Poster boys and girls for a new Ireland

It was because of how the April winds were blowing yesterday that I was able to eavesdrop on the intriguing conversation between the two, seasoned old election posters shivering on a local telegraph pole.
Poster boys and girls for a new Ireland

They were not happy at all, and that’s the pure truth.

They were together on the pole, at about eyebrow level. They were united in their criticism of the babble of political infighting they could hear, coming from the raft of new, young-candidate posters, away above them, almost all the way up to the wires. Most of those were imprinted with unfamiliar, youthful countenances of both sexes, and most bore the legend ‘Independent’.

I gathered quickly that the rueful old-timers I was hearing were called Gael and Fail, and they have known each other for many decades now, and fought many elections. They know the score, for sure. “Dammit” said Gael, “some of them lads and lasses above should still be wearing nappies. They will be sodden and soaked and ripped off this pole long before the election at all. Never heard so much b..........t in my life, as this morning. Do you know what they were fighting over, some of them, some of your lads, too, for that matter? They were debating the name of what they think will be the next Government, according to them. The choice, they said, was between Sinn Fail, for a name, or Fianna Fein! It was as much as I could do to keep my mouth shut, but I wouldn’t lower myself to get involved with any of them.”

“Yerra, we were young and foolish ourselves, too, long ago, when we started. Remember, all the years when you and I wouldn’t even speak to each other?” is what Fail said in response. “God knows, that’s the truth, too”.

Fail was silent for a second or two, and then he said there were a couple of things that worried him this time around. One was the sheer number of Independents and single-issue clients on the pole above them, and the second was that their candidate photographs were so old he was concerned that voters on the doorsteps would not recognise their men at all.

Both had aged a lot over their many years in Dáil Éireann, and the soft life had bred triple chins on both of them.

“Agreed,” said Gael. “My fellow’s photo was taken when he was still able to play for the club, for Heaven’s sake, and the only thing he is able to run for now is for re-election, with all the weight he’s stacked on. I agree with you, too, about the number of competing names here on the pole above us. You know, and I know, that the greater the number of Independents in the Dáil, after this joust is over, then the greater the chance that you and I are likely to be shivering and drenched on this bloody pole, three or four times in the next 18 months. Cursed Independents rock the boat, for sure. You depend on them, when you know well you can’t depend on them at all. I’m not looking forward to the next couple of years, for sure.”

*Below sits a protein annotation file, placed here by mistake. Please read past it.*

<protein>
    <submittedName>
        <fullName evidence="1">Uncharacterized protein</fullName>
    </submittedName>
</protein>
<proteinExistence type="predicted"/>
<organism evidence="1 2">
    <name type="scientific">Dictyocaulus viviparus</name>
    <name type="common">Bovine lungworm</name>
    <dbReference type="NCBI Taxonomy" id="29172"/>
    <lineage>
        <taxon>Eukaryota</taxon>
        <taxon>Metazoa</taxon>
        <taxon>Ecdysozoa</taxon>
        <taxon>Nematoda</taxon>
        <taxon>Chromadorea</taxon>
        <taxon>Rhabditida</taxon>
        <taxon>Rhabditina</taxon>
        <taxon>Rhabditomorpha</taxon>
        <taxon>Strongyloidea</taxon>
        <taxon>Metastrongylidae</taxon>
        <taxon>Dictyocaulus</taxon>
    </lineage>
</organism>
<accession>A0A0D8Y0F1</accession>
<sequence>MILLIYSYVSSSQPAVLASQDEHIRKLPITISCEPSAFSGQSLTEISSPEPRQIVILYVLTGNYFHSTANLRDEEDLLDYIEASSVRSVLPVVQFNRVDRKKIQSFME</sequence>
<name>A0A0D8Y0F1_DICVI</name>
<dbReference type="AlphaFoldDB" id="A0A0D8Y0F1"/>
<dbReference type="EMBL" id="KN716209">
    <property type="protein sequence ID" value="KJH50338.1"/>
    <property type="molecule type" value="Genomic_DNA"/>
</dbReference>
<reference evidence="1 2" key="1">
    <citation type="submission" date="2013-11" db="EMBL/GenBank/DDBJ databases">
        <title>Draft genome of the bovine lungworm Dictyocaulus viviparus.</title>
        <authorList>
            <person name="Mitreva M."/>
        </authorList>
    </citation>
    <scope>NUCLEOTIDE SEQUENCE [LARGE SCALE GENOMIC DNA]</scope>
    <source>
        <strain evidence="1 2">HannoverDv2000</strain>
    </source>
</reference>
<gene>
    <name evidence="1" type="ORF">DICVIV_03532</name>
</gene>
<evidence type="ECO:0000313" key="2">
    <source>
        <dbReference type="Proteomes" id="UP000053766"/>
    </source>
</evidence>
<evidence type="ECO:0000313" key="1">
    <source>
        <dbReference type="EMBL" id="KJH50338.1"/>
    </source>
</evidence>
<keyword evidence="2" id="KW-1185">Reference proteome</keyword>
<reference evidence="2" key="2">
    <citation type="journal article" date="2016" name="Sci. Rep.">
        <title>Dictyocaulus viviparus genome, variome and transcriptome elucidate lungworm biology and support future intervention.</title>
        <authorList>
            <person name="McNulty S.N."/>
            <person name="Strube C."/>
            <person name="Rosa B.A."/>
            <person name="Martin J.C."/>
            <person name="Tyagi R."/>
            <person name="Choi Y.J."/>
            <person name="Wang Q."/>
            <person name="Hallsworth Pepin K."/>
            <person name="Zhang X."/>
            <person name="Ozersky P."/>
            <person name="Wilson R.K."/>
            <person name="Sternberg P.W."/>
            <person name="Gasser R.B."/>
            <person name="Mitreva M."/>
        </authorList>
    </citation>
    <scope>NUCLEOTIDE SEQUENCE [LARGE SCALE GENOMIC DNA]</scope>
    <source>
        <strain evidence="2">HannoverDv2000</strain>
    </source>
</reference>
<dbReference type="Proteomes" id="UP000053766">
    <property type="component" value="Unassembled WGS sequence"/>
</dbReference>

And then Fail sighed so deeply, it sounded like an April gust, and he said “it is different now to when we started, is it not? Remember back to when you and I were tacked high up on the pole, near the wires, by active enthusiastic canvassers for our fellows, running up stepladders as quick as lightning, no opposition except, maybe, an odd Labour lad with no real chance, and one of us was certain to top the poll at the count.

“Now, we are slipping down the pole, because our canvassing teams have got too old and heavy to go up the ladders the way they used to. And a fair few of them are dead. It looks like we’re slipping down the polls as well. It’s a different Ireland now, Gael, my old friend”.

And, at this point, a sharp, female voice called down from the poster jungle above them, saying “shut up, you old codgers, for God’s sake. Ye have done enough damage already. Ye should be ashamed of yourselves, so ye should!”

And, dammit, even though I listened closely for nearly a minute, by the clock, the two old-timers did indeed remain silent.

Incredible! I went on my way, leaving all the posters shuddering and shivering in a shower of April hailstones and, as I departed, would ye believe that one of the Independent posters yielded to the hailstones and winds and was torn from the pole, as I watched.

I don’t have the word power to deal any further with such a complex equation as this.

I can only report on what I heard and saw. And that, finally, is the pure truth.

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